The cell state transition is a fundamental process in many biological systems from development to aging. The recent advances of single-cell profiling technologies have enabled us to understand cell state transition across different modalities (e.g. transcriptome, epigenome) at the single cell level. While some studies have shown the critical relationships between reorganization of subnuclear structures and cell state transition, it remains unclear how the reorganization of subnuclear structures can regulate the cell state transition. The goal of my research project is to develop a general framework to modulate cell state transition via combinatorial perturbations upon subnuclear structures, guided by single-cell multi-omics datasets.

Hirofumi Toda

Immunity and sleep: two distinct biological phenomena controlled by liquid-liquid phase separation

Grant No.:JPMJPR22E8
Researcher
Hirofumi Toda

Assistant Professor
IIIS
University of Tsukuba

Outline

Through exploring the molecular action of Nemuri, I aim to understand how liquid-liquid phase separation, a microscopic phenomenon inside cells, can control the macroscopic organismal phenomena, immunity and sleep,

Yusuke Nasu

Live tissue clearing technology for unraveling neural metabolism in deep tissue

Grant No.:JPMJPR22E9
Researcher
Yusuke Nasu

Assistant Professor
School of Science
The University of Tokyo

Outline

I aim to develop a technology for clearing live mammalian tissue to observe intracellular targets in deep tissue with high spatiotemporal resolution. High-performance lactate biosensor R-iLACCO1 and protein engineering techniques will be applied to achieve the goal.

Naoto Hori

Development of a coarse-grained simulation model for long RNA molecules

Grant No.:JPMJPR22EA
Researcher
Naoto Hori

Assistant Professor
School of Pharmacy
University of Nottingham

Outline

Long RNA molecules are responsible for carrying genetic information as well as various regulatory functions in cells, and are also important as components of coronaviruses and their vaccines. However, their structure at the molecular level, which is key to understanding their properties and functions, remains largely unknown due to the difficulty of direct experimental observation. This project aims to develop a molecular simulation technique to reveal the structural ensemble of long RNAs spanning several thousand nucleotides, with the aim of elucidating their functional mechanisms and applying them to RNA medicine.

Takeya Masubuchi

Deciphering the molecular mechanism of the higher-order assemblies of immune receptors using DNA nanotechnology

Grant No.:JPMJPR22EB
Researcher
Takeya Masubuchi

Postdoctoral Scholar
Division of Biological Sciences
University of California San Diego

Outline

This research proposal aims to assess a new molecular model for PD-1 cluster formation by deciphering the elements of PD-1 cluster assembly through developing new reconstitution systems combining DNA nanotechnology with the conventional reconstitution systems. This research further assesses a new PD-1 molecular function in the context of the proposed molecular model of PD-1 cluster formation.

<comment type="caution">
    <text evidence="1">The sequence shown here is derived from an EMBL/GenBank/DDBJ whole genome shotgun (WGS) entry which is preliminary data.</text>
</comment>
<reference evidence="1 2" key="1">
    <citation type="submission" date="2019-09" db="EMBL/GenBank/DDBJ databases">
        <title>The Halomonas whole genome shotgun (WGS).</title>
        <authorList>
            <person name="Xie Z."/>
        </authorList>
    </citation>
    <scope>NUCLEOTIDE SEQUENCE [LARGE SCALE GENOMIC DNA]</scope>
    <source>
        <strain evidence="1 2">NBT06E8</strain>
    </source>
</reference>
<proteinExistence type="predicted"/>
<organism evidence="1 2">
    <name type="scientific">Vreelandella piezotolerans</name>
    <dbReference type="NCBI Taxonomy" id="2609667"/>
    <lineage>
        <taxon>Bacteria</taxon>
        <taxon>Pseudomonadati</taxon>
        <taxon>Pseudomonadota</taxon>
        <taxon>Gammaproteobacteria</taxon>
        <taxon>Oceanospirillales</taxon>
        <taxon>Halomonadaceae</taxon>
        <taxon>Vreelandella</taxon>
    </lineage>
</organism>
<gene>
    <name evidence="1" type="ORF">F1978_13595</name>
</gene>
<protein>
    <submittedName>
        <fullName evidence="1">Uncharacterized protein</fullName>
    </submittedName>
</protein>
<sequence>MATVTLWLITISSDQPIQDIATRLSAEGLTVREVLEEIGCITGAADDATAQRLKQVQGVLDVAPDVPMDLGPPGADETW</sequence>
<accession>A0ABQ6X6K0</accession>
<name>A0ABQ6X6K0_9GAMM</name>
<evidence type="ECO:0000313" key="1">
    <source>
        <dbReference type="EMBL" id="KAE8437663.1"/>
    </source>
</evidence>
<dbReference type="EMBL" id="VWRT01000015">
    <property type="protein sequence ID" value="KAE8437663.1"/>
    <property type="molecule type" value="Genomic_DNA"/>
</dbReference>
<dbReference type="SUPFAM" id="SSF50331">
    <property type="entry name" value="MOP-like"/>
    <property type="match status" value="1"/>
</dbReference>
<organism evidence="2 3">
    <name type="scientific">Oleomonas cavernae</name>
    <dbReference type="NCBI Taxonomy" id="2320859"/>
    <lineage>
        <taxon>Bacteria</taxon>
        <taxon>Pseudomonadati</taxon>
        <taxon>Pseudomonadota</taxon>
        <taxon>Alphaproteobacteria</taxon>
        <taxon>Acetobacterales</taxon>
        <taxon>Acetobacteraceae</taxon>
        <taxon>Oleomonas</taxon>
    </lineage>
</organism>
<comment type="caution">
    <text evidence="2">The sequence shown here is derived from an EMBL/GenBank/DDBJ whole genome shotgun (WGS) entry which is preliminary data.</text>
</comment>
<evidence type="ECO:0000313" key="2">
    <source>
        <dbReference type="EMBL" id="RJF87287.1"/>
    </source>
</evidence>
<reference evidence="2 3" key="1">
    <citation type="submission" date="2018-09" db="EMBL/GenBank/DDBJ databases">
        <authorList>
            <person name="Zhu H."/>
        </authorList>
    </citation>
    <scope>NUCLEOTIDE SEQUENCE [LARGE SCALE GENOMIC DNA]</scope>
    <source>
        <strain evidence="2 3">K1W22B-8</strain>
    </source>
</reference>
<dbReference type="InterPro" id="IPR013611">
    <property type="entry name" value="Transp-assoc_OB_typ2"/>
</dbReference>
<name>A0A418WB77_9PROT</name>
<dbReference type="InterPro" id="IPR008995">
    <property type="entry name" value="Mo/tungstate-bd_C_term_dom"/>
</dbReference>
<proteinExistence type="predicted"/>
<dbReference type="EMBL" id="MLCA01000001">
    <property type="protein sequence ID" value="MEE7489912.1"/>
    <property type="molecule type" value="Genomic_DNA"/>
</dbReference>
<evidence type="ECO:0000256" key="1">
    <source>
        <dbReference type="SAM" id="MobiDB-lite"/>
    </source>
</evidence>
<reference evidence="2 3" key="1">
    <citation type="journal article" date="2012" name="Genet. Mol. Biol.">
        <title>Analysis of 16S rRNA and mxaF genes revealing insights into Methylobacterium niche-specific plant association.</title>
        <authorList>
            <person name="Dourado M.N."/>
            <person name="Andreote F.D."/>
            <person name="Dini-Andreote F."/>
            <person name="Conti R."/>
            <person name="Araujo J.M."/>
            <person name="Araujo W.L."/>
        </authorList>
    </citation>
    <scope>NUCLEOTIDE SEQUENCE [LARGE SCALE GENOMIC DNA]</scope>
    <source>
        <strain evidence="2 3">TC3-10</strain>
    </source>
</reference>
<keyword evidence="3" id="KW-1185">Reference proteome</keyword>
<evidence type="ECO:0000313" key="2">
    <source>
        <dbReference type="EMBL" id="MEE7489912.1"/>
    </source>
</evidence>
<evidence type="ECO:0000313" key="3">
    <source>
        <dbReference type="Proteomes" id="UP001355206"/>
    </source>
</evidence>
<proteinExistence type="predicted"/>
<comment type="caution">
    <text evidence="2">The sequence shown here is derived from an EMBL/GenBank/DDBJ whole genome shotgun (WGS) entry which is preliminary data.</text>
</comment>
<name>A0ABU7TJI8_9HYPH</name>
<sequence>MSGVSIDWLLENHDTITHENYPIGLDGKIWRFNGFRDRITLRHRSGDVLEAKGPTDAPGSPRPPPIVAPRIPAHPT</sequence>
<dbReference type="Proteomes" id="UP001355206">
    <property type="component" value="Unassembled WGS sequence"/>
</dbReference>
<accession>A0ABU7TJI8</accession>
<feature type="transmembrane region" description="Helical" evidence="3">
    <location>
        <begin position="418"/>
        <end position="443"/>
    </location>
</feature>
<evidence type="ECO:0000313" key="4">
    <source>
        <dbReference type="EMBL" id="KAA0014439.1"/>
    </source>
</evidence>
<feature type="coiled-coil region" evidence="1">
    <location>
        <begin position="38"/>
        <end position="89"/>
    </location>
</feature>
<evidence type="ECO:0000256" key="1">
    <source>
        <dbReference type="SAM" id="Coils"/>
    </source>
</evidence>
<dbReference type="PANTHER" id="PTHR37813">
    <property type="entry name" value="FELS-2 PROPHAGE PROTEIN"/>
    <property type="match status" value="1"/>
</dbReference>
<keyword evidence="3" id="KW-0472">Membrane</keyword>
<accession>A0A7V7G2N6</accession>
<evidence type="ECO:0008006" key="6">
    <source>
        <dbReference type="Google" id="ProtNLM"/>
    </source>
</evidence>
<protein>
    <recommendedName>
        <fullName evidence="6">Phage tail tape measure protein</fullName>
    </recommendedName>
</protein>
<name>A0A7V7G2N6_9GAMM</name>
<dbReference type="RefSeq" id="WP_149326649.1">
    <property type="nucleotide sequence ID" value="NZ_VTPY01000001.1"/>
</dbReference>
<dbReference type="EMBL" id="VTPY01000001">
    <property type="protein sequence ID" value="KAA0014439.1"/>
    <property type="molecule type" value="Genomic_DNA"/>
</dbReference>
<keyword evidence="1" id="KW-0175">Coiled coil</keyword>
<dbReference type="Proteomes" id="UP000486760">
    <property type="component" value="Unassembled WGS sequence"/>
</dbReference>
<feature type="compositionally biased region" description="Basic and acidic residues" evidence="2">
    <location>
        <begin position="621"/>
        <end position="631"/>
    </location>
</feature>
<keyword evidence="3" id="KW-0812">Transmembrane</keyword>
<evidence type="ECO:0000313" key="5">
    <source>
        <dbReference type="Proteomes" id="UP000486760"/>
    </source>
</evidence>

Masafumi Minoshima

Temporally-unlimited organelle imaging with a sustainable protein labeling method

Grant No.:JPMJPR22EC
Researcher
Masafumi Minoshima

Associate Professor
Graduate School of Engineering
Osaka University

Outline

In this study, I develop a sustainable protein labeling method by continuously exchanging fluorescent chemical probes to the target protein of interest in organelles. I will apply this protein labeling method to temporally unlimited organelle imaging in living cells, long-term superresolution imaging, multicolor imaging, and imaging organelle contact-sites for understanding the dynamics of fine organelle structures and interorganelle interactions.

Keisuke Mochida

Visualization and analysis of the degradation process of endoplasmic reticulum proteins

Grant No.:JPMJPR22ED
Researcher
Keisuke Mochida

Assistant Professor
Institute of Innovative Research
Tokyo Institute of Technology

Outline

Eukaryotic cells have developed unique protein degradation systems for maintaining the quality and quantity of endoplasmic reticulum (ER) proteins. However, little is known about the spatio-temporal conditions for each process in the degradation of ER proteins. In this study, I will develop a fluorescence imaging technique for observing and analyzing the degradation process. This project aims to use a novel approach to more deeply understand molecular mechanisms involved in the degradation of ER proteins.

Eiji Yamamoto

Hierarchical elucidation of molecular behavior inside membraneless organelles

Grant No.:JPMJPR22EE
Researcher
Eiji Yamamoto

Associate Professor
Faculty of Science and Technology
Keio University

Outline

Liquid-liquid phase separation in cells forms membraneless organelles including proteins and RNAs. In this study, we develop a multi-scale simulation method that crosses from microscopic (atomic and molecular dynamics) to mesoscopic (phase separation) hierarchies to elucidate the effects of dynamic heterogeneity inside membraneless organelles on the diffusion, localization, and interaction of molecules.